National Prevent A Litter Month
Photo: Advanced Veterinary Care (effinghamvets.com)
National Prevent A Litter Month is so important, it reminds us that we must do our part to solve the problem by spaying and neutering our pets.
Overpopulation has become a serious problem, but by spreading awareness we can begin to put an end to this issue. Thousands of dogs and cats don't have a home or family because there aren’t enough pet owners to take them all in. National Prevent a Litter Month reminds us that we must do our part to solve the problem by spaying and neutering our own pets.
Benefits of Spaying and Neutering
1. Spaying and neutering can help behavior issues
While a huge reason for “fixing” an animal is to prevent babies, it can also help your pet with aggressive or primal tendencies. Pets that are spayed or neutered typically spend more time inside, don't act as aggressively towards other animals and don’t “spray” to mark their territory.
2. Spayed and neutered pets live healthier lives
Of course, we want our furry friends to live their best lives. Spaying/neutering can help with that! Pets that have been spayed or neutered are much less likely to develop many diseases such as cancer, urinary infections, and prostate problems.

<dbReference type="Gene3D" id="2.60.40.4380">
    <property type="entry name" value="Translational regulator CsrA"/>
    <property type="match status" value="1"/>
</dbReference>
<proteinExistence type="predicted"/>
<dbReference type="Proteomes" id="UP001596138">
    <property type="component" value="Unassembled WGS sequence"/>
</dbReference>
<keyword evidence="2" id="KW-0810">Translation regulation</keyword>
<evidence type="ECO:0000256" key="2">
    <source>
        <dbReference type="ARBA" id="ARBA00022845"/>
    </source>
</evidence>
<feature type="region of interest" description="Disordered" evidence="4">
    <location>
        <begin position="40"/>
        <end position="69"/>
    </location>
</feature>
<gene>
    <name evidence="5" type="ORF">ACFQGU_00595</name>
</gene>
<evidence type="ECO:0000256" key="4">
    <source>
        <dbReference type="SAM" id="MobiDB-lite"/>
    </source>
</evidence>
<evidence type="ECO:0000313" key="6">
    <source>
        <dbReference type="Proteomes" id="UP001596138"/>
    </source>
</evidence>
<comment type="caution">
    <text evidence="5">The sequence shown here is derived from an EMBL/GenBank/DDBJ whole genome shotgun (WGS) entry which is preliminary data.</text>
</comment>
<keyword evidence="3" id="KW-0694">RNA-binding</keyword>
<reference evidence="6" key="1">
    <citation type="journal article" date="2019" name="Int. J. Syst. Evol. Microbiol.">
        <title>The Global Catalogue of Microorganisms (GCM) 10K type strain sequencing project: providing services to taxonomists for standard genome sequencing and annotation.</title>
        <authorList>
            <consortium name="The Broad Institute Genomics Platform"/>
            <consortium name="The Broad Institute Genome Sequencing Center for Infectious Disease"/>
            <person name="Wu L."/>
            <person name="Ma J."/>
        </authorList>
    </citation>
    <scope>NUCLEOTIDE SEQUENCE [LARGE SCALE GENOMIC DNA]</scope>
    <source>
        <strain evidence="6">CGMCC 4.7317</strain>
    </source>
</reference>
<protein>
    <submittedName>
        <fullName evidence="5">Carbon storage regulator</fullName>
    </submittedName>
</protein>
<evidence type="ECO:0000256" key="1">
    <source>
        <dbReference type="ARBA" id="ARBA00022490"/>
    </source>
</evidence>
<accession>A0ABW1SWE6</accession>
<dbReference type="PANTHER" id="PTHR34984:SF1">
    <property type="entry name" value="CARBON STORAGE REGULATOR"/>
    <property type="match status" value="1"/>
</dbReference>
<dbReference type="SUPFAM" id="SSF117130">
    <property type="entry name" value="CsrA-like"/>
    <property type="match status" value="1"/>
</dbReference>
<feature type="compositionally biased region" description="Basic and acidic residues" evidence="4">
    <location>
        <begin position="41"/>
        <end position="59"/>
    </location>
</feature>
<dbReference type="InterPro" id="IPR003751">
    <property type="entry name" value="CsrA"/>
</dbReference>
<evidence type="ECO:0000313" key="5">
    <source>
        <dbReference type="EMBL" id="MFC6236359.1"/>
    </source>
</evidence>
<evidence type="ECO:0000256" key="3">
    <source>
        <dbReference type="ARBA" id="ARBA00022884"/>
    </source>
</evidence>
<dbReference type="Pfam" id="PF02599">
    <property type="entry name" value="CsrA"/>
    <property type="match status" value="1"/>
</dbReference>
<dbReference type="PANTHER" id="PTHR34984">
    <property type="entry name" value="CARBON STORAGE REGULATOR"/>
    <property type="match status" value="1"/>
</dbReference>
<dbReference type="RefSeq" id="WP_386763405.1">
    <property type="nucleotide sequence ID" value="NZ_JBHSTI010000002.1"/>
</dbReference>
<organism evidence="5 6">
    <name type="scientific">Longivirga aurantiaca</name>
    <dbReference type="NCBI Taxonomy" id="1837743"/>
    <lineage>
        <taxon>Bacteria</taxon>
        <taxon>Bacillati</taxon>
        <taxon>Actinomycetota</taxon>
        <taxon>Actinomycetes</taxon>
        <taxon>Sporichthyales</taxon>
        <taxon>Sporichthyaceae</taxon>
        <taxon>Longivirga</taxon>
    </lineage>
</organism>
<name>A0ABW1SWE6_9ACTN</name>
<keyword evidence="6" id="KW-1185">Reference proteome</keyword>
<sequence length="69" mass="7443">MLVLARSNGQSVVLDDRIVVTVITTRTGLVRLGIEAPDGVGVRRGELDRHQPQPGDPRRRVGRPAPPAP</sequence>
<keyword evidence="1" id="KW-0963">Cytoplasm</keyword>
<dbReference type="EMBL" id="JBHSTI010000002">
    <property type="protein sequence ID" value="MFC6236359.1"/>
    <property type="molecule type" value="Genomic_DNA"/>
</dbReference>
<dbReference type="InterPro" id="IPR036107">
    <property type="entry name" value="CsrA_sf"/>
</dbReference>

Alternative Ways to Partake
1. Help spread awareness
While it is important to take care of our own furry family members, countless dogs and cats still need our help. Help spread awareness among other pet owners and professionals by informing others about overpopulation and the benefits of "fixing" pets within your community.
2. Help others by supporting a reduced-cost spay and neuter program.
Donating to your local animal shelter is a great way to celebrate National Prevent a Litter Month! With the end goal being to reduce the number of puppies and kittens in shelters, we can also help by providing recuse/shelters with the funds they need to care for and spay/neuter the puppies and kittens that are admitted each year. If you are feeling even more generous consider adopting a puppy or kitten from a shelter.
3. Help with local Trap-Neuter-Return (TNR) efforts.
Within a TNR program, feral cats are captured in a humane trap, spayed/neutered and vaccinated, then returned unharmed to their original location. Some TNR projects are implemented through nonprofit groups, while others are operated entirely by residents of a community. Be sure to first contact your local animal control office to learn about your community’s laws regarding TNR.